When it comes to electronic devices, it always pays to be aware of the links you're clicking on and the emails you open, but does that even extend to your new Kindle Fire? Let's take a look at some data.
According to eWeek and McAfee Anti-virus labs, malware targeting android systems is on the rise, growing 400 percent over October and November. These buggers are becoming more sophisticated too, having "the capability to exploit vulnerabilities in the platform to gain root access on the device." Some of them act as spyware watching your every move, while others utilize phone and texting capabilities to send expensive texts. Malware problems are still tiny compared to Windows or other systems, but it's worth being aware of.
But what about the Fire? If you've got a brand new device right out of the box, should the first thing you do be to download an anti-virus app for it? That all depends. Those previous statistics are for apps on the Google Market, where anyone can drop $25, upload a malicious program, and watch it go. On Amazon, things are MUCH different. Here's a snippet from Amazon's Developers FAQ.
"We [Amazon] will be testing the apps you submit prior to making them available in our store to verify that each app works as outlined in your product description, does not impair the functionality of the mobile device or put customer data at risk once installed, and complies with the terms of the Appstore Distribution Agreement and our Content Guidelines."
That quotation explains why the Amazon appstore is both smaller than Google Market and safer. Now here's the answer to the original question: if you're only getting your apps from Amazon, there's no need to get an anti-virus app for it. Already on this blog we've pointed to a couple apps outside of Amazon that allow you to do different things. Although the rare non-Amazon apps we present are from reputable developers with proven functionality and pose no risk, you might very well want to grab an anti-virus app if you plan on frequently sideloading apps. Considering the anti-virus apps, like the one we're featuring below, are free, it's not going to hurt anyone from grabbing one.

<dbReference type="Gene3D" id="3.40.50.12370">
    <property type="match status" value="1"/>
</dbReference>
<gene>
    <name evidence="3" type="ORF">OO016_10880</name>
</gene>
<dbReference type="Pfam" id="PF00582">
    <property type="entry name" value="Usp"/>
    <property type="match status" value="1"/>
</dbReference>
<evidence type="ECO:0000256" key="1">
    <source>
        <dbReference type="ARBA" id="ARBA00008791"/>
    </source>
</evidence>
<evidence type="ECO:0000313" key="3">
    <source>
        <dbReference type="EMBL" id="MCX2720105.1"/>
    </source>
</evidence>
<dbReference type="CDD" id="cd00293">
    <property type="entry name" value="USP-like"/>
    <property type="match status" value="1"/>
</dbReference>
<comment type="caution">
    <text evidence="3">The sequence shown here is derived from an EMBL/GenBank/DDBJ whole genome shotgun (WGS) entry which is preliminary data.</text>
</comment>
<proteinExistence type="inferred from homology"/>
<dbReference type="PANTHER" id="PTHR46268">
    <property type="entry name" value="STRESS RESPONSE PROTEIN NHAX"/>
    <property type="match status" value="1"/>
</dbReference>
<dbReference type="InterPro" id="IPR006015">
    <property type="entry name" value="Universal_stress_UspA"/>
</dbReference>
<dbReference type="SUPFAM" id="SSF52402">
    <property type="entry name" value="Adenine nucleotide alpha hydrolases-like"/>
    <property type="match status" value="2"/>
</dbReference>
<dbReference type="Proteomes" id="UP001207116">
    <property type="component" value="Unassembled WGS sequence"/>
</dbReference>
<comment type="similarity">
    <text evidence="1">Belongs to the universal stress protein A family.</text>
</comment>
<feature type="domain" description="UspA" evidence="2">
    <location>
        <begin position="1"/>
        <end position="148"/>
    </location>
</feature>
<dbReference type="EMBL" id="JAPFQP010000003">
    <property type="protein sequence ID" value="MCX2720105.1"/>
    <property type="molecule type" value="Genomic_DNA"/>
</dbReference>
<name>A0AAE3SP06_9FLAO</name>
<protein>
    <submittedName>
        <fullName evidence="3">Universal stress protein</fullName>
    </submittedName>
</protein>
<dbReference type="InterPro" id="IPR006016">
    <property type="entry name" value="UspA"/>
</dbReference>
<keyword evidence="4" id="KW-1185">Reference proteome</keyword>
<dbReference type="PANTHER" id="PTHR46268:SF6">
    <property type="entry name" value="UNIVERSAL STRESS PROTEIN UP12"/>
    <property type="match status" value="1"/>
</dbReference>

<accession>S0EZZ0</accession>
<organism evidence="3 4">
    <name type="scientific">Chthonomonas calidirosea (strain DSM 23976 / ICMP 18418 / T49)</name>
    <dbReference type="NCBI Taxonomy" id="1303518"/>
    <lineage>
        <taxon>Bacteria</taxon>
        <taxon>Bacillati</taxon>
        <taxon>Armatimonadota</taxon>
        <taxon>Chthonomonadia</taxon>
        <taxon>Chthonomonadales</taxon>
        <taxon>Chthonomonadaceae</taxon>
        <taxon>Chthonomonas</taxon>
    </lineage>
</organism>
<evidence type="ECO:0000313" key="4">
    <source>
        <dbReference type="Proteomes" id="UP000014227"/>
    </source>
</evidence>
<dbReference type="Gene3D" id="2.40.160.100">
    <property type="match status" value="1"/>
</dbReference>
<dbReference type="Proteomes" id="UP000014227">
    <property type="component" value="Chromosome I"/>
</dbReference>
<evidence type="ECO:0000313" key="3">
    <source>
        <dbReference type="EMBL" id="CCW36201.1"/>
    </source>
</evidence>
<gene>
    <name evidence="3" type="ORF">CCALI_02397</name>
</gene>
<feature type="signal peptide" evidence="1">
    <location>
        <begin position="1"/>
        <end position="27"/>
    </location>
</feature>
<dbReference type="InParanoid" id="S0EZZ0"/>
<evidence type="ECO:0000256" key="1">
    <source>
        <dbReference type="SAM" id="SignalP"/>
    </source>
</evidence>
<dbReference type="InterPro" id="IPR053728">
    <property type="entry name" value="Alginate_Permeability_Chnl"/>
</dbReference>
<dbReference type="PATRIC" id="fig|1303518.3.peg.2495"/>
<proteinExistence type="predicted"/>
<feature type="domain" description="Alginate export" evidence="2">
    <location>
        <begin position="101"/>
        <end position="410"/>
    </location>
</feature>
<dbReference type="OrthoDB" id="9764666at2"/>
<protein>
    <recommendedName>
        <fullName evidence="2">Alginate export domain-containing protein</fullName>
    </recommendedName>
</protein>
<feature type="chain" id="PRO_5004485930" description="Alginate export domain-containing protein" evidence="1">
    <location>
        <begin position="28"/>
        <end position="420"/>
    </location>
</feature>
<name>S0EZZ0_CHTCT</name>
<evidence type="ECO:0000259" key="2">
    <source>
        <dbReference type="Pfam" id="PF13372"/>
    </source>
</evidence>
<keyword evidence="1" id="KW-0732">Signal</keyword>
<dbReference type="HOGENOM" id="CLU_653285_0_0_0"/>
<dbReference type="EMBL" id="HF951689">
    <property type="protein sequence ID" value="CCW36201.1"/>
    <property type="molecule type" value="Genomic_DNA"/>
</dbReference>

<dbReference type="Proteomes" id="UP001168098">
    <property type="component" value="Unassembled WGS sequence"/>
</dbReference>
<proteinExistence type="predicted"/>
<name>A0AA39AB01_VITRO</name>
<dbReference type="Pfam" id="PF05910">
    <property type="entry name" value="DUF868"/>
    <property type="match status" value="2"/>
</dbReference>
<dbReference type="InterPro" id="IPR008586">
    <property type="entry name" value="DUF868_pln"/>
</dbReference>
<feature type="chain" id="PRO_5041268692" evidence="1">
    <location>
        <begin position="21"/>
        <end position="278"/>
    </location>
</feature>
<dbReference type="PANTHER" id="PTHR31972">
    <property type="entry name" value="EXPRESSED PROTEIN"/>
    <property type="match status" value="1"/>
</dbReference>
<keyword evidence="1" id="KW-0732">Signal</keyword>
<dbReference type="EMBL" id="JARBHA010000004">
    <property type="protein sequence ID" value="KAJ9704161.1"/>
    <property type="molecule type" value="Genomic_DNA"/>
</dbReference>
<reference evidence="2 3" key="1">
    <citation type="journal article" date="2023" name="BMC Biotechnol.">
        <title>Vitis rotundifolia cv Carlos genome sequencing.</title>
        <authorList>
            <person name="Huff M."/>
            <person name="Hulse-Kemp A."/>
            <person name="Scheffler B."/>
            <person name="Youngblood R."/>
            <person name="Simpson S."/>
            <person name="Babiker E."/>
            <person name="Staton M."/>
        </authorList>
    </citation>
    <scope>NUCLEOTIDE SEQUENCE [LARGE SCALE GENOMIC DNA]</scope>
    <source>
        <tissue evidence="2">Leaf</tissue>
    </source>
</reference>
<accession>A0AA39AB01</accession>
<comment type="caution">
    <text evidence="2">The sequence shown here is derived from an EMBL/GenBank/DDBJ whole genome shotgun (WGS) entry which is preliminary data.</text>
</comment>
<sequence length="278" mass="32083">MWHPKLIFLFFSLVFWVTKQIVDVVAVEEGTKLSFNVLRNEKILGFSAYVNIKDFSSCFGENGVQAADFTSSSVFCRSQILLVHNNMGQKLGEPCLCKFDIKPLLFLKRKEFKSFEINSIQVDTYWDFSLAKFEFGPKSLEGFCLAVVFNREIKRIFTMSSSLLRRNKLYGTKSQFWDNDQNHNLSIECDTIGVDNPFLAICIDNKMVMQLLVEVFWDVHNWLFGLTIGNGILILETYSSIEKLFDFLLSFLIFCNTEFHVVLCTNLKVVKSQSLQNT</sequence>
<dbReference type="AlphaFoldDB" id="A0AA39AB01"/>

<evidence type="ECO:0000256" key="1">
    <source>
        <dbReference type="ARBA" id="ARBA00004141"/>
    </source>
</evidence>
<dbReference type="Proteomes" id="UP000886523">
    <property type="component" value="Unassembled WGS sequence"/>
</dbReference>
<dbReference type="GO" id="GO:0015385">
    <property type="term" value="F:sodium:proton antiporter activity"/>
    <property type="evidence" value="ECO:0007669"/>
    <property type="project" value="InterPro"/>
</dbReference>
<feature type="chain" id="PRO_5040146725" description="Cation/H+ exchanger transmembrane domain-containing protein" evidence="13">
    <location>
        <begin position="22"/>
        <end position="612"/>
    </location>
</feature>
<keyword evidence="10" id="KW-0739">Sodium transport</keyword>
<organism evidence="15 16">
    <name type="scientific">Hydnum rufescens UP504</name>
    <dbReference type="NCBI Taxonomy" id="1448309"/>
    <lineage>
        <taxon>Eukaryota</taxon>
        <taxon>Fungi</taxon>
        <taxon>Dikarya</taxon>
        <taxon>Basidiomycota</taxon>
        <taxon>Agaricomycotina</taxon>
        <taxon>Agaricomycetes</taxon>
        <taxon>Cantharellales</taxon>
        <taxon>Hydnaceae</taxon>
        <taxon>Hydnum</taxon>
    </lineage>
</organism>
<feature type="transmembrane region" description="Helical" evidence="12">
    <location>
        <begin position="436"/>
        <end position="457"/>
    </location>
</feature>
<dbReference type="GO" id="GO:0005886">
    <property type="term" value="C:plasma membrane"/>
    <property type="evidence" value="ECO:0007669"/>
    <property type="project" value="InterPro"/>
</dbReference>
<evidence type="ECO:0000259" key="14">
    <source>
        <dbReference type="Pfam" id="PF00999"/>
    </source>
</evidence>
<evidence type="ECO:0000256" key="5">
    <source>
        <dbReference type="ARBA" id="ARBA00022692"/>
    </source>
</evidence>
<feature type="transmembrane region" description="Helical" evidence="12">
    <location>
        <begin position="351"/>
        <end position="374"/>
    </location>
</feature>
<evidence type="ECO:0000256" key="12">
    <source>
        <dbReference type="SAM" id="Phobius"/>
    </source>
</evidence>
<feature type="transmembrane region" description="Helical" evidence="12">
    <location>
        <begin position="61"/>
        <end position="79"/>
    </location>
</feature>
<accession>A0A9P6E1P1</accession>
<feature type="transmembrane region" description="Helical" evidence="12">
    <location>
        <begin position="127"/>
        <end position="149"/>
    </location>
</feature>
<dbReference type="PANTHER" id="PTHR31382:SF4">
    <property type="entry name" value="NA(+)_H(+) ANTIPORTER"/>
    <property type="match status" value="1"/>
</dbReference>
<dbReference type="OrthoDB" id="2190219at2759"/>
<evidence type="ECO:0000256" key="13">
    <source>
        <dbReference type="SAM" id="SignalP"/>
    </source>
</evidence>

Here's to healthy devices and carefree browsing!
Name: Dr. Web Anti-Virus
Rating: 4.7 stars over 9 reviews
Description: Doctor Web is a Russian IT-security solutions vendor. Dr.Web anti-virus software has been developed since 1992. The Russian IT security services market leader, Doctor Web was the first vendor to offer an anti-virus as a service in Russia. The company also offers proven anti-virus and anti-spam solutions for businesses, government entities, and personal use. We have a solid record of detecting malicious programs, and we adhere to all international security standards. Doctor Web has received numerous certificates and awards; our satisfied customers spanning the globe are clear evidence of the complete trust customers have in our products.
Analysis: There are a handful of anti-virus apps on Amazon that can be found HERE, but after checking them out this one seems to work best for the Kindle Fire. An added bonus is that unlike other apps, this one seems to have the least battery drain.
Get your free copy of Dr. Web Anti-Virus.